Saturday, 29 April 2017

Theories of Surplus Value, Part I, Chapter 4 - Part 54

Marx's actual example proceeds as follows. Wages are £1 per worker. £300 is advanced as wages. £310 is advanced for materials. He assumes that the number of workers is halved, so wages fall to £150, but because the same quantity of output is produced, the same quantity of material is required, so this component of c remains £310.

He says, 

“If the value of the machinery was four times as much as the rest of the capital, it would now be £1,600.” (p 214)

Again, this is not quite correct as it would be £1,840. This is not significant and would only complicate the calculations. On the basis that the fixed capital loses 10% p.a. in wear and tear, £160, and previously amounted to only £40, Marx derives the following table.



Machinery
Raw Material
Wages
Total
Surplus-value
Rate of Profit
Total Product
Old capital
40
310
300
650
150 or 50%
23 1/13%
800
New Capital
160
310
150
620
150 or 100%
24 6/31%
770

As shown, the result here is that the rate of profit rises, because the mass of surplus value has remained constant whilst the advanced capital has declined. More capital is advanced as fixed capital, but a much bigger reduction results from the fall in wages.

On the assumptions made, there is a £30 release of capital, which can, therefore, be used for additional accumulation. But, as described earlier, the foundation of Marx's argument here is false. So, he writes,

“If a labourer without machinery needs 10 hours to produce his own means of subsistence, and if with machinery he only needs 6, then (with 12 hours’ labour) in the first case he works 10 for himself and 2 for the capitalist, and the capitalist gets one-sixth of the total product of the 12 hours.” (p 215)

But, for any particular industry this additional productivity – other than for individual firms, initially and temporarily – does not result in a higher rate of surplus value, for the reasons set out above, and set out by Marx in Capital I. The higher productivity simply results in a lower value of each unit of output, as the same quantity of labour is spread amongst a much greater quantity of use values. If weavers produce 1000 metres of cloth per day, instead of 500 metres, the value of each metre halves, so that twice as much cloth as before must be produced and sold to reproduce the labour-power.

It is only if all labour, or at least all labour employed in producing wage goods, enjoys this rise in productivity that it raises the rate of surplus value, by reducing the value of labour-power.

Northern Soul Classics - S.T.O.P. - The Lorelei

Friday, 28 April 2017

Friday Night Disco - Day Tripper

Bojo To Trump - "How High Shall We Jump?"

Boris Johnson was one of the leading proponents of Brexit.  It was sold to millions of British people on the flaky foundation of a return of sovereignty.  In fact, Britain has not yet even Brexited, but it has already become apparent that rather than regaining sovereignty, it has given up whatever sovereignty it had.  Bojo's latest antics indicate the extent to which a rapidly declining Britain is merely a vassal state of the US, so that Bojo's latest outburst tells us that when Trump shouts "Jump", Britain's only response is "Yes sir.  How high sir?"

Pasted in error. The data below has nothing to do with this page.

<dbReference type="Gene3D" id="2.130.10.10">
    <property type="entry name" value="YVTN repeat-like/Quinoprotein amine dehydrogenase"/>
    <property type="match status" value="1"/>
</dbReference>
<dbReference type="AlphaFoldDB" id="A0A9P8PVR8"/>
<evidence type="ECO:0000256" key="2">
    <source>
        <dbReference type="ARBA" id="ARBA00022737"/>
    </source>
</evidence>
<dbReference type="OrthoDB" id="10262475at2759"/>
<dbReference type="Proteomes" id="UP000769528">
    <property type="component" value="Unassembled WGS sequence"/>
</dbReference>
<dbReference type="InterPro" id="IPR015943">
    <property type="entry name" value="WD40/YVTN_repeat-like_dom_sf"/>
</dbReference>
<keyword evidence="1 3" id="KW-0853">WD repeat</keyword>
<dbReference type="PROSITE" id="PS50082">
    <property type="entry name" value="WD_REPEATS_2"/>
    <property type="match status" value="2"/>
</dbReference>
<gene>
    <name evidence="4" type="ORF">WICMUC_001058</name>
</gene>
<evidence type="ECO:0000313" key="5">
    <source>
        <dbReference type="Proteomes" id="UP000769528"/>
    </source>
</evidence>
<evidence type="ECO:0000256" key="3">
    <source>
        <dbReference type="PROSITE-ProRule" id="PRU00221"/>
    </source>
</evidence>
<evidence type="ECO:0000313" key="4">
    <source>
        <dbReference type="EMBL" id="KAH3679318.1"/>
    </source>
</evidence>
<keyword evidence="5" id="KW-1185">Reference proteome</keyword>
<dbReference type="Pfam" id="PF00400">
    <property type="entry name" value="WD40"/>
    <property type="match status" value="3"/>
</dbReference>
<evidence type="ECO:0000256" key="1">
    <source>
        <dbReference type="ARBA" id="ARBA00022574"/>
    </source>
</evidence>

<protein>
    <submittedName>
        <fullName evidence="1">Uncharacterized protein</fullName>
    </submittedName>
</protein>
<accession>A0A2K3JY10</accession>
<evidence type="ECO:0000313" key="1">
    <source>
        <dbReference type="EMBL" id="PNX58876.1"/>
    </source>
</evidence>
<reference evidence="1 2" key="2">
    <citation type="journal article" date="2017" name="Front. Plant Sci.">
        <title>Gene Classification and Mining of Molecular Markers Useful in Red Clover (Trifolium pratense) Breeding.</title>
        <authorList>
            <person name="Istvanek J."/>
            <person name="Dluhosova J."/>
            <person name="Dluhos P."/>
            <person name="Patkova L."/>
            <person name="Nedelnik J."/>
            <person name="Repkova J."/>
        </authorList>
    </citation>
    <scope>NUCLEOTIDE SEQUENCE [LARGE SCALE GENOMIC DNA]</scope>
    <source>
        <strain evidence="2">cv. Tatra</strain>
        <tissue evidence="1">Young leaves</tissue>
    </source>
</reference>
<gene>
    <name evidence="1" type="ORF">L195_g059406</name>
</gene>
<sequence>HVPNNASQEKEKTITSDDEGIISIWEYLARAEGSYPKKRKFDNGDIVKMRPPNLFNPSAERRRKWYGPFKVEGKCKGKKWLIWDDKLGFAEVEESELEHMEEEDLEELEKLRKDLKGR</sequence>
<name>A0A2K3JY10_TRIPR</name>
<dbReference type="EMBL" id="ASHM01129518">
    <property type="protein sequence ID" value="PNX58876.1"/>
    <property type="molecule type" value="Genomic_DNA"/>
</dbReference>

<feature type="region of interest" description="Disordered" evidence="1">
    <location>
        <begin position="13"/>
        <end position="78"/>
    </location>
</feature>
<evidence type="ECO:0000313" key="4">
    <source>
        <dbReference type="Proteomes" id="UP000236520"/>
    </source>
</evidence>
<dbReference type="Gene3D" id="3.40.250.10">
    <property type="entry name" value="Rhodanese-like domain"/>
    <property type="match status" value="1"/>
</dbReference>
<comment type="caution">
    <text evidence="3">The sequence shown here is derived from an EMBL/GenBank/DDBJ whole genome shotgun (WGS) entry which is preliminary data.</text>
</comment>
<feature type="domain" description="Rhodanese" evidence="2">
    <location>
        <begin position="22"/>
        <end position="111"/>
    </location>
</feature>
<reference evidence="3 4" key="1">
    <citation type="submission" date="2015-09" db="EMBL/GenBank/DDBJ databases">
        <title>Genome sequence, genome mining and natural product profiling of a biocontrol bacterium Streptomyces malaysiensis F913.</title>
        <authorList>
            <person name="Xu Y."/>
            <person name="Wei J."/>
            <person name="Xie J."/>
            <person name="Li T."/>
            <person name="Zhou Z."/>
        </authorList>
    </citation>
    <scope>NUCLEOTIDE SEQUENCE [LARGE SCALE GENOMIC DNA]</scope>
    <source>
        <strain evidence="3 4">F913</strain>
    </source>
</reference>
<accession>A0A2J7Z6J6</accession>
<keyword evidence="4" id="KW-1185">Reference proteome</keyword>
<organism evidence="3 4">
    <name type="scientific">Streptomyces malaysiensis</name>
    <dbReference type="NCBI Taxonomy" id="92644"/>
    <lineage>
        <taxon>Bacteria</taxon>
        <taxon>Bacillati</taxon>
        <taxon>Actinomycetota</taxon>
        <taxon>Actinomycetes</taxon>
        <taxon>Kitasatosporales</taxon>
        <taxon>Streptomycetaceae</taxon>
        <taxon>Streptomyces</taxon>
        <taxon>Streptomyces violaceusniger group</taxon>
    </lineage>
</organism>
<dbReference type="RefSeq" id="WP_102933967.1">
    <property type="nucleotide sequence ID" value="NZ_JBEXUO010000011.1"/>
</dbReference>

No sooner had May triggered Article 50, than she scuttled off to the US, to supplicate herself, fawningly before Emperor Trump.  She tried to cover her selling of UK plc to the dealmaker by claiming that she had obtained significant promises from him.  Well anyone watching Trump's first 100 days, knows just how much those promises are worth.  It was only a matter of a few weeks before Trump announced that he would be putting the EU ahead of Britain in any trade negotiations, and when it came to his strike on Syria, Britain came behind Russia in being even notified about it.

Now, Bojo, wanting to seem like he and Britain still has a role to play, has offered again to play second fiddle to the US in any foreign wars it wants to start, so as to hope to curry favour.  Its like the new boy at Eton, who offers to fag for the school bully in order to try to gain some credibility and protection from other bullies.  For most of us, that's only something we learn about from reading Tom Brown's Schooldays, but for Boris and the other Tory members of the establishment its part of their actual upbringing.  No wonder they are such an arrogant bunch of snobs, who think they have a god given right to rule and lead the rest of us free from any criticism or opposition; no wonder they hate anti-establishment figures like Corbyn with a venality they could never show for people like Blair.

The Brexiters like Bojo sold the idea largely to that group of older voters who grew up when the world was a very different place, but who have not come to terms with the fact that times have changed.  They grew up at a time when their school books showed large areas of the world coloured pink, where the British Empire still ruled.  On a Sunday morning, they got up to listen to "Two-Way Family Favourites" on the radio that broadcast messages and music from families in Britain to their spouses, and children serving in the armed forces, in these far flung outposts of the Empire, even if by then it was called the Commonwealth.  And many, like many of the Tories themselves are still under the delusion that Britain still has that importance, when, in fact, it is merely a second rate power on the global stage, whose importance is decreasing by the day.